KUSA - Hatchimals and Nintendo's new NES classic game console are both hot holiday items that almost everyone wants.
Naturally, that means it's nearly impossible to get your hands on them.
Those Hatchimals, which are small interactive-creatures that hatch from an egg, have parents in a frenzy.
Many stores are only selling one per customer and some parents are paying three times the original $60 price online.
Many people wanting to get a flashback of their childhood are waiting in lines for hours to grab the Nintendo NES Classic game console.
A marketing expert at the University of Denver says this is how the marketers want it to work. They use scarcity to drive demand.
"They ration the supply, it's a limited addition or it's a limited number of availability of those products on the shelves," said Ali Besharat, Professor of Marketing. "Another strategy that has shown, has worked successfully in the market, is nostalgia marketing. This year Nintendo is definitely using that method besides scarcity marketing."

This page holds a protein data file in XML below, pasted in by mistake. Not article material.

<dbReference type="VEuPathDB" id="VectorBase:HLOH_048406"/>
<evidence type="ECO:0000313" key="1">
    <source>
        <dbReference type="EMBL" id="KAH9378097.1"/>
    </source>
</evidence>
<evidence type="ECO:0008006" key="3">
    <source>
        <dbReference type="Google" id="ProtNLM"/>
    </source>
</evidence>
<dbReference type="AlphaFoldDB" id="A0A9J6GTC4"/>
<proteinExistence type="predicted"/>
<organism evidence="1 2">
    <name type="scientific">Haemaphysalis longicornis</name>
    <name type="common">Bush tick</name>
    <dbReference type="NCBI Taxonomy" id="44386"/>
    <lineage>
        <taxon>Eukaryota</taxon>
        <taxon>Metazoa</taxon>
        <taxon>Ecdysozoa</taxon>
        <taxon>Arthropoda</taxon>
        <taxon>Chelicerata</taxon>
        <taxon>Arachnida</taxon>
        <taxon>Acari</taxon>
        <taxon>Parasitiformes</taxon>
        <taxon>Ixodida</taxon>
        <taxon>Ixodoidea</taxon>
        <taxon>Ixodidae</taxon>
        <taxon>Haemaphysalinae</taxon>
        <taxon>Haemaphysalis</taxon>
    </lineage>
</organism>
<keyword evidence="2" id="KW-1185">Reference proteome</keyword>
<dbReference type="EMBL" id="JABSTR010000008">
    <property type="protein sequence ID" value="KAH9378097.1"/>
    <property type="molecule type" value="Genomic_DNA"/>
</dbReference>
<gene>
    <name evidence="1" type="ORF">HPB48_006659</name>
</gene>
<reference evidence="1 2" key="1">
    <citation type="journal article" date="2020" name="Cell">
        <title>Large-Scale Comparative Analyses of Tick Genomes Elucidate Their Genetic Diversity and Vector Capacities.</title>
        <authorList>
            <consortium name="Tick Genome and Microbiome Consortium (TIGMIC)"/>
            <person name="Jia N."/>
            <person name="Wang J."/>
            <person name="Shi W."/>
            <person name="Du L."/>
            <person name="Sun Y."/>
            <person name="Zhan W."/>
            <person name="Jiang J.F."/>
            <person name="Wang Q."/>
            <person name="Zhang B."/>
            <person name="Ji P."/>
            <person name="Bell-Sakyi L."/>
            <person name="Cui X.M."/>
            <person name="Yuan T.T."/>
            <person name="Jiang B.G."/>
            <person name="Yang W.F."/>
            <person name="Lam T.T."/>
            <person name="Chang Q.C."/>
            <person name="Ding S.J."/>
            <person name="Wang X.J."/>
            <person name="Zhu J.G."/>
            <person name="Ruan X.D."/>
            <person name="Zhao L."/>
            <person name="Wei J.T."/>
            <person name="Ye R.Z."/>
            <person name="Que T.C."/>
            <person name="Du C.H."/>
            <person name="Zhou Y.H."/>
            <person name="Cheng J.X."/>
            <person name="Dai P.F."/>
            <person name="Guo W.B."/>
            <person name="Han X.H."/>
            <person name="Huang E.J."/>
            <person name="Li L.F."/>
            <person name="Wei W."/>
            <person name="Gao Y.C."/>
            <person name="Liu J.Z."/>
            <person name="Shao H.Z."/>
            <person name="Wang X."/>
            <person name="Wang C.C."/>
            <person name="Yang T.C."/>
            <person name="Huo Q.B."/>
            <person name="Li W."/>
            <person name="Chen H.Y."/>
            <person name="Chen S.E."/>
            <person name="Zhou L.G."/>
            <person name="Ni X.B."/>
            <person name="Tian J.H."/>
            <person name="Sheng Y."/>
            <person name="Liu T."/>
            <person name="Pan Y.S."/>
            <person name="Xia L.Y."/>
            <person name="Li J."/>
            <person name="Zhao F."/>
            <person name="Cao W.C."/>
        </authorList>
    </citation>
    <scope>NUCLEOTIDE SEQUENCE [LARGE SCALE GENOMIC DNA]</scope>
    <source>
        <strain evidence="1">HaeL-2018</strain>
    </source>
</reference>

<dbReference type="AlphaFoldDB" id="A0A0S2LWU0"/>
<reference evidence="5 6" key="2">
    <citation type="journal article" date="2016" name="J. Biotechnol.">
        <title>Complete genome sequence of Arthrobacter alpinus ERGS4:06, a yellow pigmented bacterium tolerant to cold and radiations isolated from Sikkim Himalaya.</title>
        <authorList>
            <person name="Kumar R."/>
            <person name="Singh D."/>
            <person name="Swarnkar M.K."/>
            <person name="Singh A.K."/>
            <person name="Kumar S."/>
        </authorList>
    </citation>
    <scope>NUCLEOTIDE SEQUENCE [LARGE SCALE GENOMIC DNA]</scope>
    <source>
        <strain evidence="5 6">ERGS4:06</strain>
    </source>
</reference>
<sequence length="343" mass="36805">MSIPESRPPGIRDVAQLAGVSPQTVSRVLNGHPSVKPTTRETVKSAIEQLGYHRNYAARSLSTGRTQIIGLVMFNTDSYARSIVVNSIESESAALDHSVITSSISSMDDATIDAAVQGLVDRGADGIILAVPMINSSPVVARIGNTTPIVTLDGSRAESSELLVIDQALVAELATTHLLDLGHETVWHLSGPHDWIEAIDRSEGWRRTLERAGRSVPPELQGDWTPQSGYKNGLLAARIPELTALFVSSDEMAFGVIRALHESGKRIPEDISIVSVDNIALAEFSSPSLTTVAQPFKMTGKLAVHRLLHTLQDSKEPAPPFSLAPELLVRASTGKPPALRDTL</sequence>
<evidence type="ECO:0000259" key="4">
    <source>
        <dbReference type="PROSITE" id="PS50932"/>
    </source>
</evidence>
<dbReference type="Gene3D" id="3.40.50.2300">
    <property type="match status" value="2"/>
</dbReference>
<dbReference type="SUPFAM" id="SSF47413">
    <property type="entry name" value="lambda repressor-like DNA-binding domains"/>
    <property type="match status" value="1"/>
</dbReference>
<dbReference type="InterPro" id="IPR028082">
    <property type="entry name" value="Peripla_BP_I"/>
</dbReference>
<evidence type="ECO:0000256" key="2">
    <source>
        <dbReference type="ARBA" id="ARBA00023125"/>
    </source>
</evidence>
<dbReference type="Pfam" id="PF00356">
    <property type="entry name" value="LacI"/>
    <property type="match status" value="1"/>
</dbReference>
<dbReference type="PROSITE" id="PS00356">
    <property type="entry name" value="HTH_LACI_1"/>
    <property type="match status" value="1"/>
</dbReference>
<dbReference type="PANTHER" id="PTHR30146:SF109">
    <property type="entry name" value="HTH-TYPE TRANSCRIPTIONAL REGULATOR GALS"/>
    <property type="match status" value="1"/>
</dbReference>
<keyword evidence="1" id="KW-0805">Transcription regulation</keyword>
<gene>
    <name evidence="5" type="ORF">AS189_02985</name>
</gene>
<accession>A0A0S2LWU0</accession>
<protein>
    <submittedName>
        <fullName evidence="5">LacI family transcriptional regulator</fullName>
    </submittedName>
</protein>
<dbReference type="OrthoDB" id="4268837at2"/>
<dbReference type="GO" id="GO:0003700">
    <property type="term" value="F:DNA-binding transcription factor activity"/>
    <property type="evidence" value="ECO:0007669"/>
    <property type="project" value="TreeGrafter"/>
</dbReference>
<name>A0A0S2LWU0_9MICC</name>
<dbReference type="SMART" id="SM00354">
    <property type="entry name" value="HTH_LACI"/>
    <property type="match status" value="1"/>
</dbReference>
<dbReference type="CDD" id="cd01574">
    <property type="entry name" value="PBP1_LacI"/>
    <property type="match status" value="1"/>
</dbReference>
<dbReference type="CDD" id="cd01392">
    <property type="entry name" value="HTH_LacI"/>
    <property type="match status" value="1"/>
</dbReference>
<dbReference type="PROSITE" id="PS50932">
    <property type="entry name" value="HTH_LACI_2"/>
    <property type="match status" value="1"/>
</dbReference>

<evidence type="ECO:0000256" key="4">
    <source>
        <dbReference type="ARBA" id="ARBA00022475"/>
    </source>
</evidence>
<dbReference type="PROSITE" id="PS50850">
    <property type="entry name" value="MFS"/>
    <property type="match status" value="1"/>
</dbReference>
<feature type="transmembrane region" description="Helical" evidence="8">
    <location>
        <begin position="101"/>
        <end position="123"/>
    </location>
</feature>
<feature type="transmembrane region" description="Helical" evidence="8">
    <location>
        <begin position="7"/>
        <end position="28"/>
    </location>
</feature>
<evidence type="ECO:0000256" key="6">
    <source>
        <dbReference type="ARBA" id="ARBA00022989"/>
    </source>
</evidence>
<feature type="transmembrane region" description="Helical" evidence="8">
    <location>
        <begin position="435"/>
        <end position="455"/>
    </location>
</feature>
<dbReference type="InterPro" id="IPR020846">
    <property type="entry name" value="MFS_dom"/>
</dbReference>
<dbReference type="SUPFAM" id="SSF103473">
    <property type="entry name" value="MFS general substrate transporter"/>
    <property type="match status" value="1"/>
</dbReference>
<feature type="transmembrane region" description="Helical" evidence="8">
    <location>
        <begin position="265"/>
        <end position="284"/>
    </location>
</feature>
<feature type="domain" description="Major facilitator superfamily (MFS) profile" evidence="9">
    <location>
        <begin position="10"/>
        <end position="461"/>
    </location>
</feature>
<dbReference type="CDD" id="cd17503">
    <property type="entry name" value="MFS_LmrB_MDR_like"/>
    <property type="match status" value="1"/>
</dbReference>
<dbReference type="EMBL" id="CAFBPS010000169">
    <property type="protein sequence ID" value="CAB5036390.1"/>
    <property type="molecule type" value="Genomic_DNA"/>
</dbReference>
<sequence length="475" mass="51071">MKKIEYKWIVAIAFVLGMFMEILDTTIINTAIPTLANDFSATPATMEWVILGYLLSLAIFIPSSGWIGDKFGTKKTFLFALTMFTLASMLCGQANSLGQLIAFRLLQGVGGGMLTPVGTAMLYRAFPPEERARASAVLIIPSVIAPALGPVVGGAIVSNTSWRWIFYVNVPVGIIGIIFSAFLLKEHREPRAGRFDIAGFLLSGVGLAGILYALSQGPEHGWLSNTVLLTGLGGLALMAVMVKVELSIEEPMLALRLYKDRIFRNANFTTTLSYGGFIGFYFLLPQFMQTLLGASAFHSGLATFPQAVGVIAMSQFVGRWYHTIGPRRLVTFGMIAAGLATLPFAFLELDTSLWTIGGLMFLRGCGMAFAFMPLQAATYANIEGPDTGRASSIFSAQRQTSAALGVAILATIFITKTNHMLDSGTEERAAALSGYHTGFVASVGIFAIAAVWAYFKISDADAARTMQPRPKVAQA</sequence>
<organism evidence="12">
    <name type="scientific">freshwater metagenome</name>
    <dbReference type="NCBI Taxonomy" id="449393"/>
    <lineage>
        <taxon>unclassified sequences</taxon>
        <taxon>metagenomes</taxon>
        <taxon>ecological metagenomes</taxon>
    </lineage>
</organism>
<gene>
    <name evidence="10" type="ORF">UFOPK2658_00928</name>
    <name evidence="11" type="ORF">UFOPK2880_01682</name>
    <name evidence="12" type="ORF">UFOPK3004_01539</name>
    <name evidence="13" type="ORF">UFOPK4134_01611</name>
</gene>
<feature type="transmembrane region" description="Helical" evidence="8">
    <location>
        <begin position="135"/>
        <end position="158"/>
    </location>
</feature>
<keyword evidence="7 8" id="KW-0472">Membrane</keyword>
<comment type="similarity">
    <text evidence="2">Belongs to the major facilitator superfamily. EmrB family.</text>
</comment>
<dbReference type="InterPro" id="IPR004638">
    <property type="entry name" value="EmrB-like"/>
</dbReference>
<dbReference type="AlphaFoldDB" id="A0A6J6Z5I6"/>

Besharat says the scarcity tactic also helps drive demand by creating conversation.
"To some extent scarcity is good because it creates word of mouth and people on their social media they start a conversation about this product," he said.
Bottom line, it's a tough balance for marketers to reach and if the balance is tipping in their favor that likely means holiday shopping is going to be harder for the consumer.
"As a marketer you have to decide is this product going to make it as a historic or iconic product, then you manage the supply side of it. If it doesn't, then you better make sure this product is in all the stores on all the shelves the holiday season," Besharat said.
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